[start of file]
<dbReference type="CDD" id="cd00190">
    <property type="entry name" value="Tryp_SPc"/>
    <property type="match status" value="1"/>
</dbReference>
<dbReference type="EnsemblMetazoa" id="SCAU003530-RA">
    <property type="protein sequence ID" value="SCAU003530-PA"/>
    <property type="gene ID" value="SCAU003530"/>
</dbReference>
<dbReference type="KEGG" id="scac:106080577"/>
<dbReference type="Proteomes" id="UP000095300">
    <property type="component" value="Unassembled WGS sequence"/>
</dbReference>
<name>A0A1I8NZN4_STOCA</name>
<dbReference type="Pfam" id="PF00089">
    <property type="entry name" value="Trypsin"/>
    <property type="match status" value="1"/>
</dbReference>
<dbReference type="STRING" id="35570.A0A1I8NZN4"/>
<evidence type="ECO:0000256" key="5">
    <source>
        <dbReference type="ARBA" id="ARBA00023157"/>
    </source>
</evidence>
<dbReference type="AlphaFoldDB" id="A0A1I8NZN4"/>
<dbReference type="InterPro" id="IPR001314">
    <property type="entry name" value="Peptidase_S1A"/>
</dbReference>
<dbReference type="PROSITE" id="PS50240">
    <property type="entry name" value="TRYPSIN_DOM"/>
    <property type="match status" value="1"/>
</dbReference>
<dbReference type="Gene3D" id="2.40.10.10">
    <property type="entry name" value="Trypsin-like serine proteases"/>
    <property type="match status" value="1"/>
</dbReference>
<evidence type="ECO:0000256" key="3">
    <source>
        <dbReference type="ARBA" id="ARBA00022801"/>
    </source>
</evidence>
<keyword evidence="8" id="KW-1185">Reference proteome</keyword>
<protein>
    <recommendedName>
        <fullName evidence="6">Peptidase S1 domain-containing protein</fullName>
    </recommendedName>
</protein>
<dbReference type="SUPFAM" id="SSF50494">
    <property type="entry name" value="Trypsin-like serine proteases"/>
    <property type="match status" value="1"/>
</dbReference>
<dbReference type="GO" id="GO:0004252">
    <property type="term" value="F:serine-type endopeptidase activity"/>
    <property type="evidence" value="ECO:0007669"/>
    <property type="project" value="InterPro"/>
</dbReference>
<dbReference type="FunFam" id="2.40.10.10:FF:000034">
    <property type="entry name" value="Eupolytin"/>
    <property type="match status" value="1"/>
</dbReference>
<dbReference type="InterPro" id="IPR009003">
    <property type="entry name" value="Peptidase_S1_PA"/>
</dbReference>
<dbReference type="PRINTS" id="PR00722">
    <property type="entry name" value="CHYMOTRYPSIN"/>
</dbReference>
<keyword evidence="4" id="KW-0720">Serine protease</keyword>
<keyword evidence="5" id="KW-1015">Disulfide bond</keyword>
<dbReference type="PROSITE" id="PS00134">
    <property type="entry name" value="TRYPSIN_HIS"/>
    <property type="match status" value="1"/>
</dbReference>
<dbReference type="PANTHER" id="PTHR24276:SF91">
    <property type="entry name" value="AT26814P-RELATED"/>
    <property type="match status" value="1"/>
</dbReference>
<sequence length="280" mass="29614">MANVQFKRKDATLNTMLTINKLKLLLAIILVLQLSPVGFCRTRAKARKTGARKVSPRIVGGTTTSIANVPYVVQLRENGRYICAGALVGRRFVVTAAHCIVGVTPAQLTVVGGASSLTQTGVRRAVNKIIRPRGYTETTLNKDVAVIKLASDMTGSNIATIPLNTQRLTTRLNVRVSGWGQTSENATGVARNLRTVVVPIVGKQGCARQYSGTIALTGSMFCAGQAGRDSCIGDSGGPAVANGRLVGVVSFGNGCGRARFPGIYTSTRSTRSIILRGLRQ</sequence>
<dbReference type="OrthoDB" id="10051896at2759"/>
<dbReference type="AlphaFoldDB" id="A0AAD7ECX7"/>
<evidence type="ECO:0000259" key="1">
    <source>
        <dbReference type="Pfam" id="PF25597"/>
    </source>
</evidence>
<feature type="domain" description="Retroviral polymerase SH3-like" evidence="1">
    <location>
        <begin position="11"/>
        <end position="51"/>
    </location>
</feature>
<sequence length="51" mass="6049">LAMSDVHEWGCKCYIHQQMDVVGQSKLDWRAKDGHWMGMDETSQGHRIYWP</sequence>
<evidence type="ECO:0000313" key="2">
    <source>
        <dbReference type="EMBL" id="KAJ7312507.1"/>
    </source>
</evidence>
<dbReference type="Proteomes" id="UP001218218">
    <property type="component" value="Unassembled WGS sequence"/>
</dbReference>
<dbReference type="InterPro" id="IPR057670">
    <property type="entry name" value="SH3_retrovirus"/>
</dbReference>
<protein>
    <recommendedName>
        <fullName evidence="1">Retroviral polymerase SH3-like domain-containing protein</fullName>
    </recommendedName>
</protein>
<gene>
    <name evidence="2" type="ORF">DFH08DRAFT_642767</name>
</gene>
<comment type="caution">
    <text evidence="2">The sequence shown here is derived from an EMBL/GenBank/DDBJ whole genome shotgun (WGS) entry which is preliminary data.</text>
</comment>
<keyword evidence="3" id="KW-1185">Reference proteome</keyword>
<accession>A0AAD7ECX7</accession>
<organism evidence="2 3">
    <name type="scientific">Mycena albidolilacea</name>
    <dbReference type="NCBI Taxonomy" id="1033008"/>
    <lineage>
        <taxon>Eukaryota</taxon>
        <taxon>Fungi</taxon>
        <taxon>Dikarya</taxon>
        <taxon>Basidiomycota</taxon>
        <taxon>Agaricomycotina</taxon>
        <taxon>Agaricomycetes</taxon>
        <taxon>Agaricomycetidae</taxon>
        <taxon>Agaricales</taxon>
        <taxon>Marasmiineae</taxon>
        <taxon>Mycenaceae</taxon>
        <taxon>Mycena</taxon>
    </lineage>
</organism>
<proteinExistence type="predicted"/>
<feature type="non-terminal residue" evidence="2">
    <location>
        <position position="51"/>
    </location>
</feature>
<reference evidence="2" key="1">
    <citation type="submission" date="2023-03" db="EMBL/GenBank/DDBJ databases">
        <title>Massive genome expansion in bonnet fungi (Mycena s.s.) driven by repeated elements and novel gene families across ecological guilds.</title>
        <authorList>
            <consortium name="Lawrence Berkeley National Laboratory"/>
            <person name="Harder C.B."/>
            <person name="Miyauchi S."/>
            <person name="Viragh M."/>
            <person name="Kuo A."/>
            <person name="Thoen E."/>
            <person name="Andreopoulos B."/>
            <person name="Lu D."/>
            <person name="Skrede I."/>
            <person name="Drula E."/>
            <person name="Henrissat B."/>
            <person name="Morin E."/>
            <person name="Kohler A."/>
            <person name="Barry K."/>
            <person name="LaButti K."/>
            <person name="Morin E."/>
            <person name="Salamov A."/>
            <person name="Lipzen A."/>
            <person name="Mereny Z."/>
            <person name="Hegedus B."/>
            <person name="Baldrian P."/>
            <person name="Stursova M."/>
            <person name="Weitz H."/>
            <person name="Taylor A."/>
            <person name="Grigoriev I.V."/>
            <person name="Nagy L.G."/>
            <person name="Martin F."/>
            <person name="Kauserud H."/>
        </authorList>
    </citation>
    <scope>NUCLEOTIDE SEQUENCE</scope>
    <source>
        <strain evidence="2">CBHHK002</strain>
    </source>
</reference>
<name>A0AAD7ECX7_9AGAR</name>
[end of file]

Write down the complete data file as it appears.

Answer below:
<dbReference type="CDD" id="cd00190">
    <property type="entry name" value="Tryp_SPc"/>
    <property type="match status" value="1"/>
</dbReference>
<dbReference type="EnsemblMetazoa" id="SCAU003530-RA">
    <property type="protein sequence ID" value="SCAU003530-PA"/>
    <property type="gene ID" value="SCAU003530"/>
</dbReference>
<dbReference type="KEGG" id="scac:106080577"/>
<dbReference type="Proteomes" id="UP000095300">
    <property type="component" value="Unassembled WGS sequence"/>
</dbReference>
<name>A0A1I8NZN4_STOCA</name>
<dbReference type="Pfam" id="PF00089">
    <property type="entry name" value="Trypsin"/>
    <property type="match status" value="1"/>
</dbReference>
<dbReference type="STRING" id="35570.A0A1I8NZN4"/>
<evidence type="ECO:0000256" key="5">
    <source>
        <dbReference type="ARBA" id="ARBA00023157"/>
    </source>
</evidence>
<dbReference type="AlphaFoldDB" id="A0A1I8NZN4"/>
<dbReference type="InterPro" id="IPR001314">
    <property type="entry name" value="Peptidase_S1A"/>
</dbReference>
<dbReference type="PROSITE" id="PS50240">
    <property type="entry name" value="TRYPSIN_DOM"/>
    <property type="match status" value="1"/>
</dbReference>
<dbReference type="Gene3D" id="2.40.10.10">
    <property type="entry name" value="Trypsin-like serine proteases"/>
    <property type="match status" value="1"/>
</dbReference>
<evidence type="ECO:0000256" key="3">
    <source>
        <dbReference type="ARBA" id="ARBA00022801"/>
    </source>
</evidence>
<keyword evidence="8" id="KW-1185">Reference proteome</keyword>
<protein>
    <recommendedName>
        <fullName evidence="6">Peptidase S1 domain-containing protein</fullName>
    </recommendedName>
</protein>
<dbReference type="SUPFAM" id="SSF50494">
    <property type="entry name" value="Trypsin-like serine proteases"/>
    <property type="match status" value="1"/>
</dbReference>
<dbReference type="GO" id="GO:0004252">
    <property type="term" value="F:serine-type endopeptidase activity"/>
    <property type="evidence" value="ECO:0007669"/>
    <property type="project" value="InterPro"/>
</dbReference>
<dbReference type="FunFam" id="2.40.10.10:FF:000034">
    <property type="entry name" value="Eupolytin"/>
    <property type="match status" value="1"/>
</dbReference>
<dbReference type="InterPro" id="IPR009003">
    <property type="entry name" value="Peptidase_S1_PA"/>
</dbReference>
<dbReference type="PRINTS" id="PR00722">
    <property type="entry name" value="CHYMOTRYPSIN"/>
</dbReference>
<keyword evidence="4" id="KW-0720">Serine protease</keyword>
<keyword evidence="5" id="KW-1015">Disulfide bond</keyword>
<dbReference type="PROSITE" id="PS00134">
    <property type="entry name" value="TRYPSIN_HIS"/>
    <property type="match status" value="1"/>
</dbReference>
<dbReference type="PANTHER" id="PTHR24276:SF91">
    <property type="entry name" value="AT26814P-RELATED"/>
    <property type="match status" value="1"/>
</dbReference>
<sequence length="280" mass="29614">MANVQFKRKDATLNTMLTINKLKLLLAIILVLQLSPVGFCRTRAKARKTGARKVSPRIVGGTTTSIANVPYVVQLRENGRYICAGALVGRRFVVTAAHCIVGVTPAQLTVVGGASSLTQTGVRRAVNKIIRPRGYTETTLNKDVAVIKLASDMTGSNIATIPLNTQRLTTRLNVRVSGWGQTSENATGVARNLRTVVVPIVGKQGCARQYSGTIALTGSMFCAGQAGRDSCIGDSGGPAVANGRLVGVVSFGNGCGRARFPGIYTSTRSTRSIILRGLRQ</sequence>
<dbReference type="OrthoDB" id="10051896at2759"/>
<dbReference type="AlphaFoldDB" id="A0AAD7ECX7"/>
<evidence type="ECO:0000259" key="1">
    <source>
        <dbReference type="Pfam" id="PF25597"/>
    </source>
</evidence>
<feature type="domain" description="Retroviral polymerase SH3-like" evidence="1">
    <location>
        <begin position="11"/>
        <end position="51"/>
    </location>
</feature>
<sequence length="51" mass="6049">LAMSDVHEWGCKCYIHQQMDVVGQSKLDWRAKDGHWMGMDETSQGHRIYWP</sequence>
<evidence type="ECO:0000313" key="2">
    <source>
        <dbReference type="EMBL" id="KAJ7312507.1"/>
    </source>
</evidence>
<dbReference type="Proteomes" id="UP001218218">
    <property type="component" value="Unassembled WGS sequence"/>
</dbReference>
<dbReference type="InterPro" id="IPR057670">
    <property type="entry name" value="SH3_retrovirus"/>
</dbReference>
<protein>
    <recommendedName>
        <fullName evidence="1">Retroviral polymerase SH3-like domain-containing protein</fullName>
    </recommendedName>
</protein>
<gene>
    <name evidence="2" type="ORF">DFH08DRAFT_642767</name>
</gene>
<comment type="caution">
    <text evidence="2">The sequence shown here is derived from an EMBL/GenBank/DDBJ whole genome shotgun (WGS) entry which is preliminary data.</text>
</comment>
<keyword evidence="3" id="KW-1185">Reference proteome</keyword>
<accession>A0AAD7ECX7</accession>
<organism evidence="2 3">
    <name type="scientific">Mycena albidolilacea</name>
    <dbReference type="NCBI Taxonomy" id="1033008"/>
    <lineage>
        <taxon>Eukaryota</taxon>
        <taxon>Fungi</taxon>
        <taxon>Dikarya</taxon>
        <taxon>Basidiomycota</taxon>
        <taxon>Agaricomycotina</taxon>
        <taxon>Agaricomycetes</taxon>
        <taxon>Agaricomycetidae</taxon>
        <taxon>Agaricales</taxon>
        <taxon>Marasmiineae</taxon>
        <taxon>Mycenaceae</taxon>
        <taxon>Mycena</taxon>
    </lineage>
</organism>
<proteinExistence type="predicted"/>
<feature type="non-terminal residue" evidence="2">
    <location>
        <position position="51"/>
    </location>
</feature>
<reference evidence="2" key="1">
    <citation type="submission" date="2023-03" db="EMBL/GenBank/DDBJ databases">
        <title>Massive genome expansion in bonnet fungi (Mycena s.s.) driven by repeated elements and novel gene families across ecological guilds.</title>
        <authorList>
            <consortium name="Lawrence Berkeley National Laboratory"/>
            <person name="Harder C.B."/>
            <person name="Miyauchi S."/>
            <person name="Viragh M."/>
            <person name="Kuo A."/>
            <person name="Thoen E."/>
            <person name="Andreopoulos B."/>
            <person name="Lu D."/>
            <person name="Skrede I."/>
            <person name="Drula E."/>
            <person name="Henrissat B."/>
            <person name="Morin E."/>
            <person name="Kohler A."/>
            <person name="Barry K."/>
            <person name="LaButti K."/>
            <person name="Morin E."/>
            <person name="Salamov A."/>
            <person name="Lipzen A."/>
            <person name="Mereny Z."/>
            <person name="Hegedus B."/>
            <person name="Baldrian P."/>
            <person name="Stursova M."/>
            <person name="Weitz H."/>
            <person name="Taylor A."/>
            <person name="Grigoriev I.V."/>
            <person name="Nagy L.G."/>
            <person name="Martin F."/>
            <person name="Kauserud H."/>
        </authorList>
    </citation>
    <scope>NUCLEOTIDE SEQUENCE</scope>
    <source>
        <strain evidence="2">CBHHK002</strain>
    </source>
</reference>
<name>A0AAD7ECX7_9AGAR</name>